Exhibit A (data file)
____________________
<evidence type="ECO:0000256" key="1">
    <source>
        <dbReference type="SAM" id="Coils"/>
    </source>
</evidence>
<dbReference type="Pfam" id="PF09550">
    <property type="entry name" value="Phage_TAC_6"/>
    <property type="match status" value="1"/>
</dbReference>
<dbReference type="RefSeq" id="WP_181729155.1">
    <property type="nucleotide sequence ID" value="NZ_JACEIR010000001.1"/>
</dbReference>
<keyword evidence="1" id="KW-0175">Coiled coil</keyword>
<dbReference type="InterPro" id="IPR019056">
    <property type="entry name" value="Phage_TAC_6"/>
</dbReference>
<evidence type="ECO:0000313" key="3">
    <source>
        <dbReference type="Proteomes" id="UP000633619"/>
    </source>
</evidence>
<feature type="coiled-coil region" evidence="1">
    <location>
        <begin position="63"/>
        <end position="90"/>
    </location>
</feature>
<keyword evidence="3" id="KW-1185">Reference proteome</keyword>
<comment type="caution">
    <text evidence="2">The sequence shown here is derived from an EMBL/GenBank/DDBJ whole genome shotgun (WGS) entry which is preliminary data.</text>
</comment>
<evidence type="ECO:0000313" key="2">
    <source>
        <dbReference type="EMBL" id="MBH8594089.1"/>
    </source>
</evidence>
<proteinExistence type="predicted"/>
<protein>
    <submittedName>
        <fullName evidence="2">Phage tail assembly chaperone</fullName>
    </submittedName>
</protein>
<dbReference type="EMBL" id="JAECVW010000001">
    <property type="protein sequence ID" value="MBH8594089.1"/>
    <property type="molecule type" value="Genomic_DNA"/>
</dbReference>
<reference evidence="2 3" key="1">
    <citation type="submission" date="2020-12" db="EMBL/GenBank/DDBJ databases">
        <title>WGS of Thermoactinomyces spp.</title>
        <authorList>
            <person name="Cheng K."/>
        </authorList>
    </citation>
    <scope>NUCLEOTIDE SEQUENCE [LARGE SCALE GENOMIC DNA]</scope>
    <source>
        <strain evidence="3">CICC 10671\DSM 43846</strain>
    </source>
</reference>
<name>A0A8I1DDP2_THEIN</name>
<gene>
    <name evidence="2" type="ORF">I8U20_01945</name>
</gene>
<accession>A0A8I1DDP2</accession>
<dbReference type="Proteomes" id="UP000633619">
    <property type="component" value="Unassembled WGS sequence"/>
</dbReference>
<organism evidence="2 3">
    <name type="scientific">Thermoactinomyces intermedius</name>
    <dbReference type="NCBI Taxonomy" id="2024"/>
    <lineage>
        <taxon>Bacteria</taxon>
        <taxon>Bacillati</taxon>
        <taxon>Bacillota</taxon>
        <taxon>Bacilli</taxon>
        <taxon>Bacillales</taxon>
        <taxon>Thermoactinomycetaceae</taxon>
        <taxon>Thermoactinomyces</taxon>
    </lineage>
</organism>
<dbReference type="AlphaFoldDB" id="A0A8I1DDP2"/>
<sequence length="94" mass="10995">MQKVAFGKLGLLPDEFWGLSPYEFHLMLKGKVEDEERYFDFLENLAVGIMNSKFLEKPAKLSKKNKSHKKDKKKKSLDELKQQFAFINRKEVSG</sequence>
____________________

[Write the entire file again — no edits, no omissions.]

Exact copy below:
<evidence type="ECO:0000256" key="1">
    <source>
        <dbReference type="SAM" id="Coils"/>
    </source>
</evidence>
<dbReference type="Pfam" id="PF09550">
    <property type="entry name" value="Phage_TAC_6"/>
    <property type="match status" value="1"/>
</dbReference>
<dbReference type="RefSeq" id="WP_181729155.1">
    <property type="nucleotide sequence ID" value="NZ_JACEIR010000001.1"/>
</dbReference>
<keyword evidence="1" id="KW-0175">Coiled coil</keyword>
<dbReference type="InterPro" id="IPR019056">
    <property type="entry name" value="Phage_TAC_6"/>
</dbReference>
<evidence type="ECO:0000313" key="3">
    <source>
        <dbReference type="Proteomes" id="UP000633619"/>
    </source>
</evidence>
<feature type="coiled-coil region" evidence="1">
    <location>
        <begin position="63"/>
        <end position="90"/>
    </location>
</feature>
<keyword evidence="3" id="KW-1185">Reference proteome</keyword>
<comment type="caution">
    <text evidence="2">The sequence shown here is derived from an EMBL/GenBank/DDBJ whole genome shotgun (WGS) entry which is preliminary data.</text>
</comment>
<evidence type="ECO:0000313" key="2">
    <source>
        <dbReference type="EMBL" id="MBH8594089.1"/>
    </source>
</evidence>
<proteinExistence type="predicted"/>
<protein>
    <submittedName>
        <fullName evidence="2">Phage tail assembly chaperone</fullName>
    </submittedName>
</protein>
<dbReference type="EMBL" id="JAECVW010000001">
    <property type="protein sequence ID" value="MBH8594089.1"/>
    <property type="molecule type" value="Genomic_DNA"/>
</dbReference>
<reference evidence="2 3" key="1">
    <citation type="submission" date="2020-12" db="EMBL/GenBank/DDBJ databases">
        <title>WGS of Thermoactinomyces spp.</title>
        <authorList>
            <person name="Cheng K."/>
        </authorList>
    </citation>
    <scope>NUCLEOTIDE SEQUENCE [LARGE SCALE GENOMIC DNA]</scope>
    <source>
        <strain evidence="3">CICC 10671\DSM 43846</strain>
    </source>
</reference>
<name>A0A8I1DDP2_THEIN</name>
<gene>
    <name evidence="2" type="ORF">I8U20_01945</name>
</gene>
<accession>A0A8I1DDP2</accession>
<dbReference type="Proteomes" id="UP000633619">
    <property type="component" value="Unassembled WGS sequence"/>
</dbReference>
<organism evidence="2 3">
    <name type="scientific">Thermoactinomyces intermedius</name>
    <dbReference type="NCBI Taxonomy" id="2024"/>
    <lineage>
        <taxon>Bacteria</taxon>
        <taxon>Bacillati</taxon>
        <taxon>Bacillota</taxon>
        <taxon>Bacilli</taxon>
        <taxon>Bacillales</taxon>
        <taxon>Thermoactinomycetaceae</taxon>
        <taxon>Thermoactinomyces</taxon>
    </lineage>
</organism>
<dbReference type="AlphaFoldDB" id="A0A8I1DDP2"/>
<sequence length="94" mass="10995">MQKVAFGKLGLLPDEFWGLSPYEFHLMLKGKVEDEERYFDFLENLAVGIMNSKFLEKPAKLSKKNKSHKKDKKKKSLDELKQQFAFINRKEVSG</sequence>